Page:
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Hitler - Beneš - Tito: Conflict, War and Genocide in East Central and South East Europe

A talk by Arnold Suppan, author of Hitler - Beneš - Tito: Conflict, War and Genocide in East Central and South East Europe.The monograph explores the development of the political, legal, economic, social, cultural and military “communities of conflict” within Austria-Hungary (especially in the Bohemian and South Slav lands); the convulsion of World War I and the Czech, Slovak and South Slav break with the Habsburg Monarchy; the difficult formation of successor states and the strong discussions at Paris 1919/20; the domestic and foreign policies of Czechoslovakia and Yugoslavia and the question of national minorities (Sudeten Germans, Magyars in Slovakia and the Vojvodina, Danube Swabians, Germans in Slovenia); Hitler’s destruction of the Versailles order; the Nazi policies of conquest and occupation in Bohemia, Moravia, Serbia, Bosnia-Herzegovina, and Slovenia; the genocide committed against the Jews in the Protectorate, Slovakia, the Ustaša-state and Serbia; the collaboration of the Tiso­- and Pavelić-regime with Nazi Germany; the retaliation against and expulsion of the Germans from Czechoslovakia and Yugoslavia; and finally the issue of history and memory east and west of the Iron Curtain as well as in the post-communist states at the end of the 20th century.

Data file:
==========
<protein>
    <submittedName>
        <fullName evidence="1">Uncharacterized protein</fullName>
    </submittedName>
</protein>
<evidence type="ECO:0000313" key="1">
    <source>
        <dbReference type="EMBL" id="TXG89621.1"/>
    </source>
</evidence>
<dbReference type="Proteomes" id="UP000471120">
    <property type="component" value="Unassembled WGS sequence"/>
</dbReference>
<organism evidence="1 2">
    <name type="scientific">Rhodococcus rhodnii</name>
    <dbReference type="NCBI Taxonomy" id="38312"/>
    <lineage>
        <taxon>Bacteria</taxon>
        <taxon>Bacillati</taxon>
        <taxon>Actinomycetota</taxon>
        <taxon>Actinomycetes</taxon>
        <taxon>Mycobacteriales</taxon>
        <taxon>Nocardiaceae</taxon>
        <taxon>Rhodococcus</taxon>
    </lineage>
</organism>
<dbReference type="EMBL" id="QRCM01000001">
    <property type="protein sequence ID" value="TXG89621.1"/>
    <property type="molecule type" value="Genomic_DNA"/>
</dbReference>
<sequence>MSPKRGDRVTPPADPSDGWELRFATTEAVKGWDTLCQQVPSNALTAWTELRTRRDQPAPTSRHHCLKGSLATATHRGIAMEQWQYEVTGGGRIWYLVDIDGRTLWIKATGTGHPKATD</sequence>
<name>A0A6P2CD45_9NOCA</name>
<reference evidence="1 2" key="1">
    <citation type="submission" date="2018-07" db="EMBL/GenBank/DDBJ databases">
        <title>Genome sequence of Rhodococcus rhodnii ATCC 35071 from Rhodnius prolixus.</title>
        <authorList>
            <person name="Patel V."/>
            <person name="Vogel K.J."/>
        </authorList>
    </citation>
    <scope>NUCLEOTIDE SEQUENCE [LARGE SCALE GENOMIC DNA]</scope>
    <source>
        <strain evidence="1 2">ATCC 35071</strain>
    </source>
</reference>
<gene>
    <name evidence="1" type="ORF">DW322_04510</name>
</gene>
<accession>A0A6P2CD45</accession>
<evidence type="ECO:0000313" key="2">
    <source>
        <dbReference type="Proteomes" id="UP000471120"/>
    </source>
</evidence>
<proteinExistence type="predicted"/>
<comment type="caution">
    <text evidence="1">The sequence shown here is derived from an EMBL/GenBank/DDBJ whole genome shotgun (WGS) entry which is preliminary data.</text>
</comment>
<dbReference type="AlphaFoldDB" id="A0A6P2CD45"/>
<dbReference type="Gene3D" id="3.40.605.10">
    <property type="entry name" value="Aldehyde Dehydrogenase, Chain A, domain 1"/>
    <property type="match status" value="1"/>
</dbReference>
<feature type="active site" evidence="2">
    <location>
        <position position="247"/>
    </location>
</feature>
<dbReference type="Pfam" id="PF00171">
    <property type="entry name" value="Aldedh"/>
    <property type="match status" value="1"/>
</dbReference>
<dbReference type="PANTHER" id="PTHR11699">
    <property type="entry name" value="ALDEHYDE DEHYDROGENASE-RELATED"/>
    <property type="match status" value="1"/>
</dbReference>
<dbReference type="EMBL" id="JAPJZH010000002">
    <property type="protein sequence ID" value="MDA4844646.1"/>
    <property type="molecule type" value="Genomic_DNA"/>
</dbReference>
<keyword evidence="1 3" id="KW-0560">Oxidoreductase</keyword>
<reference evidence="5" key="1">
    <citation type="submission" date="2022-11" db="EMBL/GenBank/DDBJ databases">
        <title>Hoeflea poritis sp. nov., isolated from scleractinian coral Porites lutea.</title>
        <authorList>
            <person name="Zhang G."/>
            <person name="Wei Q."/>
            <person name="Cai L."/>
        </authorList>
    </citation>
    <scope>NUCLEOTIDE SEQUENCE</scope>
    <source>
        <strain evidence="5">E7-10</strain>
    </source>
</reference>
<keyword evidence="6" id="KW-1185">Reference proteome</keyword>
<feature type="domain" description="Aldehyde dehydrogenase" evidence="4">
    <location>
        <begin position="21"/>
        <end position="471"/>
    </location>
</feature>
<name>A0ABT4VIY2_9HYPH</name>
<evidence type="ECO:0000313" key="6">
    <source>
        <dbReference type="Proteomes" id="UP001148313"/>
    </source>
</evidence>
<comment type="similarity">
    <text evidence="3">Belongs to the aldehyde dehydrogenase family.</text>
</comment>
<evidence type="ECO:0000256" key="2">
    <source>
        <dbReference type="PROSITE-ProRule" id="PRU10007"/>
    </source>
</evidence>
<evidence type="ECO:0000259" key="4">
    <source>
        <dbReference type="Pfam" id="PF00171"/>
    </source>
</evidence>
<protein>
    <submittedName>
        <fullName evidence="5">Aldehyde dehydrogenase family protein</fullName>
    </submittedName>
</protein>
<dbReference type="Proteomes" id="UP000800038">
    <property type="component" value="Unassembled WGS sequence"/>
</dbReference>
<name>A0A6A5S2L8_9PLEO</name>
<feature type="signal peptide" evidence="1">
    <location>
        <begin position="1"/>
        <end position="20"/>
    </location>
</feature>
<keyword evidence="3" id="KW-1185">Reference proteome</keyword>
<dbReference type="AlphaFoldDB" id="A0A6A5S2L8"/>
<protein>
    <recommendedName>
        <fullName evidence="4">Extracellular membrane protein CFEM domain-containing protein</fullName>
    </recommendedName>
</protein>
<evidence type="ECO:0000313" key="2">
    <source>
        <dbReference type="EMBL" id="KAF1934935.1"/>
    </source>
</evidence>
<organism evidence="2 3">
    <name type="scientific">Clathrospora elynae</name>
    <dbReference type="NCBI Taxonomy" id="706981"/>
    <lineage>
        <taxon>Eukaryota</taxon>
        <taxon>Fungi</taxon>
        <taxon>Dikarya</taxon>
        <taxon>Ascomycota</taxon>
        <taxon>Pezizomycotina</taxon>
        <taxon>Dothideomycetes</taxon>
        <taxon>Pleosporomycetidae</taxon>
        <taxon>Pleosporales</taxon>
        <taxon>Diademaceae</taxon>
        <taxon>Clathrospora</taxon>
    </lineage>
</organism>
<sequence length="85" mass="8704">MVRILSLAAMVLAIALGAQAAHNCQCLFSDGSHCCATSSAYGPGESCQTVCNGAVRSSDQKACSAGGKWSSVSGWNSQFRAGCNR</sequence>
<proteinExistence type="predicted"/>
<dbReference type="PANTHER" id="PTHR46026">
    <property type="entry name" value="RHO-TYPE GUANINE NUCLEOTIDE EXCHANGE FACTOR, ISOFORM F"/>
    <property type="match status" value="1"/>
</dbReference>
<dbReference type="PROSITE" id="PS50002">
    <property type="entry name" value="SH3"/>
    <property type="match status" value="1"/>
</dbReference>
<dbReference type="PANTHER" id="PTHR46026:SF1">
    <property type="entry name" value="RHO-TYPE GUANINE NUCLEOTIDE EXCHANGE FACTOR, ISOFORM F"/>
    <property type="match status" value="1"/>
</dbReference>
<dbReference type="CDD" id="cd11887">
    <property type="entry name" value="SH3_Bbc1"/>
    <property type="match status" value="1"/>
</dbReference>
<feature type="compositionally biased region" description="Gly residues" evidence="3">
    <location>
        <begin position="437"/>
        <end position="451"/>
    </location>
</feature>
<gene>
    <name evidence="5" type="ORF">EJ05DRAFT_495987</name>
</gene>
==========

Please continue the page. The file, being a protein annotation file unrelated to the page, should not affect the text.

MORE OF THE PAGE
Dr. Arnold Suppan is professor of history at the University of Vienna and Vice President of the Historical Commission at the Austrian Academy of Sciences. Suppan is the author of eight monographs including Favorable Neighbors. History and Perspectives of Neighboring Relations Between Czech Republic and Austria (2005) and Austrians, Czechs, and Sudeten Germans as a Community of Conflict in the Twentieth Century(2006), and 15 edited volumes and over 150 articles. He is an honorary member of the Hungarian Academy of Sciences and a corresponding member of the Academy of Sciences and Arts of Vojvodina.



Monday, September 22, 2014. 05:30PM


Pigott Hall


The Europe Center, History Department, CREEES Center for Russian, East European & Eurasian Studies




Free and open to the public. RSVP requested.